What percentage of people can wiggle their ears?
December 4, 2006 12:38 AM   Subscribe

Ear wiggling/waggling: what percentage of people can visibly move their ears by voluntary exertion of their auricular muscles? I am especially interested in the results of medical / biological surveys on this question, if there have been any. I have read that 'Spanish men are twice as likely to wiggle their ears (20 percent) as are women,' but don't know the source or trustworthiness of this statistic, or if the Spanish are exceptional in this regard.

I am an unilateral waggler (left side only), so would also be interested to know the relative commonness of single-ear & double-ear waggling. Apparently, people who can raise one eyebrow and wiggle an ear tend to do so on the same side of their faces: have any other such correlations been determined? I understand that ear-waggling is an ability that can be learned, and that in theory everyone is capable of it, I just was curious to know how prevalent it is in the untrained population at large.
posted by misteraitch to Science & Nature (22 answers total) 1 user marked this as a favorite
Anecdote: I can raise my left eyebrow, or both, but not really my right very well. I can't wiggle my ears separately, although it definitely feels like a stronger wiggle on the left side when I wiggle them.

I seem to remember doing ear-wiggling in high school biology (if, in theory, everyone is capable of it - and I suspect you're right, since it was a learned thing for me - I guess it's a common myth that it is a genetic trait) and hearing that 20% of the American population could do it.
posted by spaceman_spiff at 12:45 AM on December 4, 2006

I can raise both my ears, independently of each other. As far as amazing genetic talents go, I would have preferred superhuman strength or telepathy, but thems the breaks. I am, so far, the only person I've met with this powerful earwiggling force.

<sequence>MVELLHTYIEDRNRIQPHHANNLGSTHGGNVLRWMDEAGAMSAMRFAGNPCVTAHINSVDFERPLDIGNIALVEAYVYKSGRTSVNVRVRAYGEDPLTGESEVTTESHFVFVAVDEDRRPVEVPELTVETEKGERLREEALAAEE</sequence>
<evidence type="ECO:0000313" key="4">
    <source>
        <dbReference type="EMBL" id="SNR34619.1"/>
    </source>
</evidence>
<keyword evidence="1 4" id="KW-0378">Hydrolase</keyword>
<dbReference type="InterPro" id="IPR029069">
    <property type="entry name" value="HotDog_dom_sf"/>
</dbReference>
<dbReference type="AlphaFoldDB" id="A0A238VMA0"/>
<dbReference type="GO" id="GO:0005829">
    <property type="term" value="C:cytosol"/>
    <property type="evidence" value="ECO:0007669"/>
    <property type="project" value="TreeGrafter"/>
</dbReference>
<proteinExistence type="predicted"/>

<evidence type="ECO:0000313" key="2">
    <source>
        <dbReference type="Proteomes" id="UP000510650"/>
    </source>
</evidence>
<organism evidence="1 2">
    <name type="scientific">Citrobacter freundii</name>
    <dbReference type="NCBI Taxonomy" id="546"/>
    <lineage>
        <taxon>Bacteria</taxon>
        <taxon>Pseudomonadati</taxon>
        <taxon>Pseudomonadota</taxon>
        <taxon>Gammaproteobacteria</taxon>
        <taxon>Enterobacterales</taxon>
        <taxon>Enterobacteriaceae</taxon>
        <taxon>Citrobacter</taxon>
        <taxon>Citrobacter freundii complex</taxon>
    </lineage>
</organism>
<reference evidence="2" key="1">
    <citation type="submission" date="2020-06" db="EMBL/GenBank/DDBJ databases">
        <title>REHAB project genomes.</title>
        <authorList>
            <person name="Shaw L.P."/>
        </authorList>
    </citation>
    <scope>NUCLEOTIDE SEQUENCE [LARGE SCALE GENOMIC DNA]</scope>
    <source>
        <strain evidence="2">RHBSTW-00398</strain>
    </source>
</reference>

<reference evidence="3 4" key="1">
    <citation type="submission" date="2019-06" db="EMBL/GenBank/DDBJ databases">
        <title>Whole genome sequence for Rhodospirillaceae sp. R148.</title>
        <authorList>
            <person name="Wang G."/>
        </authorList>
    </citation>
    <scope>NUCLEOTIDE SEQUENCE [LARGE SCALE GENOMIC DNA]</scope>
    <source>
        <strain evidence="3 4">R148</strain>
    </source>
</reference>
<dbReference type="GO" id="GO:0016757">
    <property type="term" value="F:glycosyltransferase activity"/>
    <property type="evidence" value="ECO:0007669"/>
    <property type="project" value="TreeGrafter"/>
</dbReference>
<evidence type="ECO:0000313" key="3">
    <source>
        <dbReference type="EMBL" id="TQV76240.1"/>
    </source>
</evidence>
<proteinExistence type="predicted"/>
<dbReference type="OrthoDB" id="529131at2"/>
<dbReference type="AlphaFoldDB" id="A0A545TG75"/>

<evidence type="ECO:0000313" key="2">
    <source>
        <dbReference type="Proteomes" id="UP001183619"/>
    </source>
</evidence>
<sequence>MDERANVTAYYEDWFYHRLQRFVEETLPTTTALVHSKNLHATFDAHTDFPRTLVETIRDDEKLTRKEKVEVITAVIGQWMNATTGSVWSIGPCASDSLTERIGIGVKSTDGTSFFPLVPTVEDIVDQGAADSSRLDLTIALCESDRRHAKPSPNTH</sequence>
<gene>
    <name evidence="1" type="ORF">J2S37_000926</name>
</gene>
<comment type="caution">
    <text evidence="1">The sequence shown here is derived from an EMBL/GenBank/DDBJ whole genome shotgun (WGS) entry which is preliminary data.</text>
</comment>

posted by prentiz at 1:02 AM on December 4, 2006

I can wiggle both left and right much to the amusement of my SO but like prentiz I've not met anyone else who can do it, or prehaps people are just to embarrassed to admit it.
posted by rus at 1:18 AM on December 4, 2006

Not sure how many percentages you're going to get, so here's another anecdote - I can wiggle my ears, but not independently of each other - it's both or neither. I can't waggle my eyebrows independently either - I guess I'm just very symmetrical.
posted by altolinguistic at 2:20 AM on December 4, 2006

I am, so far, the only person I've met with this powerful earwiggling force.

uh, i don't think this is very uncommon. i can do it and definitely no one's ever marvelled at it.

i learned to wiggle my ears when I got glasses. I guess my face just kept wanting to hike them up a bit, so the muscles in my ears developed. I still find it easier to wiggle them (separately or together) when I have glasses on.

i wouldn't be surprised if everyone is capable of it.
posted by Marquis at 2:21 AM on December 4, 2006

I can wiggle my ears together. I can move my eyes left and right independantly of eachother.
posted by Goofyy at 3:24 AM on December 4, 2006

I have a feeling everyone can do it, it's just a muscle that's pretty tough to isolate. I learned to wiggle my right ear by sitting alone in a dark bathroom for what felt like hours. Most of the people on my father's side of the family can wiggle one or both. I stopped at one then but can slightly move my left ear now. The left ear takes a lot more conversation than the right.

I was ten or 11 when I figured out the right ear. It does usually impress people when I think to do it.